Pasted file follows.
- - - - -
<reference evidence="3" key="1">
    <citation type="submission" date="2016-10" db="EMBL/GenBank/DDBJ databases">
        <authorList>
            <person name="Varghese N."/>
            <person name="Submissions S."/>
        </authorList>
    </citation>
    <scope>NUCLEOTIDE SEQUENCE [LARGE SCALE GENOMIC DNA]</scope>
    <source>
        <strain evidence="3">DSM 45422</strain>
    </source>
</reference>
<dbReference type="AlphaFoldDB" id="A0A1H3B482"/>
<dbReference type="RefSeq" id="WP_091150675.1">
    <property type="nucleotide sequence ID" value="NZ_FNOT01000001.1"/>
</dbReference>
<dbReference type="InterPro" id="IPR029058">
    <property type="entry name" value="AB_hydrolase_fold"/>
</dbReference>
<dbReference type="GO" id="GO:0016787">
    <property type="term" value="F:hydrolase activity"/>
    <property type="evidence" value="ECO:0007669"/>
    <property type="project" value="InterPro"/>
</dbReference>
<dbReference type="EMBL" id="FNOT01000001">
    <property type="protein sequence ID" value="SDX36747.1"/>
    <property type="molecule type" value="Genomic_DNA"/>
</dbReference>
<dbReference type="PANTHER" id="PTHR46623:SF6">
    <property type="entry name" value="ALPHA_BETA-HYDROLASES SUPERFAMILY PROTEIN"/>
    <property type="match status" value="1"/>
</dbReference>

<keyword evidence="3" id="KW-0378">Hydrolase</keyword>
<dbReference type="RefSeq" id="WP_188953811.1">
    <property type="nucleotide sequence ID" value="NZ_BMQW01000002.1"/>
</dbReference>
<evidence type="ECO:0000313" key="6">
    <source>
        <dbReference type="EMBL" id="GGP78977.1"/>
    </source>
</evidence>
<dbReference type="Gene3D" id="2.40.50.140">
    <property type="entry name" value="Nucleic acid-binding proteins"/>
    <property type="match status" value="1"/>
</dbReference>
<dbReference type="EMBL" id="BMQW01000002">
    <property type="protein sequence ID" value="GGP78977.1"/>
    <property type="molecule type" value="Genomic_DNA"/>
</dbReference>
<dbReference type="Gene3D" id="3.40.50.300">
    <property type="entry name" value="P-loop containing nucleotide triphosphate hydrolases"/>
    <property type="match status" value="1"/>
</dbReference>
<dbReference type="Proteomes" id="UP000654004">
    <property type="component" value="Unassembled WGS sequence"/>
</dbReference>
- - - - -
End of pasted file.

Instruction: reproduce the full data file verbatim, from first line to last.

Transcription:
<reference evidence="3" key="1">
    <citation type="submission" date="2016-10" db="EMBL/GenBank/DDBJ databases">
        <authorList>
            <person name="Varghese N."/>
            <person name="Submissions S."/>
        </authorList>
    </citation>
    <scope>NUCLEOTIDE SEQUENCE [LARGE SCALE GENOMIC DNA]</scope>
    <source>
        <strain evidence="3">DSM 45422</strain>
    </source>
</reference>
<dbReference type="AlphaFoldDB" id="A0A1H3B482"/>
<dbReference type="RefSeq" id="WP_091150675.1">
    <property type="nucleotide sequence ID" value="NZ_FNOT01000001.1"/>
</dbReference>
<dbReference type="InterPro" id="IPR029058">
    <property type="entry name" value="AB_hydrolase_fold"/>
</dbReference>
<dbReference type="GO" id="GO:0016787">
    <property type="term" value="F:hydrolase activity"/>
    <property type="evidence" value="ECO:0007669"/>
    <property type="project" value="InterPro"/>
</dbReference>
<dbReference type="EMBL" id="FNOT01000001">
    <property type="protein sequence ID" value="SDX36747.1"/>
    <property type="molecule type" value="Genomic_DNA"/>
</dbReference>
<dbReference type="PANTHER" id="PTHR46623:SF6">
    <property type="entry name" value="ALPHA_BETA-HYDROLASES SUPERFAMILY PROTEIN"/>
    <property type="match status" value="1"/>
</dbReference>

<keyword evidence="3" id="KW-0378">Hydrolase</keyword>
<dbReference type="RefSeq" id="WP_188953811.1">
    <property type="nucleotide sequence ID" value="NZ_BMQW01000002.1"/>
</dbReference>
<evidence type="ECO:0000313" key="6">
    <source>
        <dbReference type="EMBL" id="GGP78977.1"/>
    </source>
</evidence>
<dbReference type="Gene3D" id="2.40.50.140">
    <property type="entry name" value="Nucleic acid-binding proteins"/>
    <property type="match status" value="1"/>
</dbReference>
<dbReference type="EMBL" id="BMQW01000002">
    <property type="protein sequence ID" value="GGP78977.1"/>
    <property type="molecule type" value="Genomic_DNA"/>
</dbReference>
<dbReference type="Gene3D" id="3.40.50.300">
    <property type="entry name" value="P-loop containing nucleotide triphosphate hydrolases"/>
    <property type="match status" value="1"/>
</dbReference>
<dbReference type="Proteomes" id="UP000654004">
    <property type="component" value="Unassembled WGS sequence"/>
</dbReference>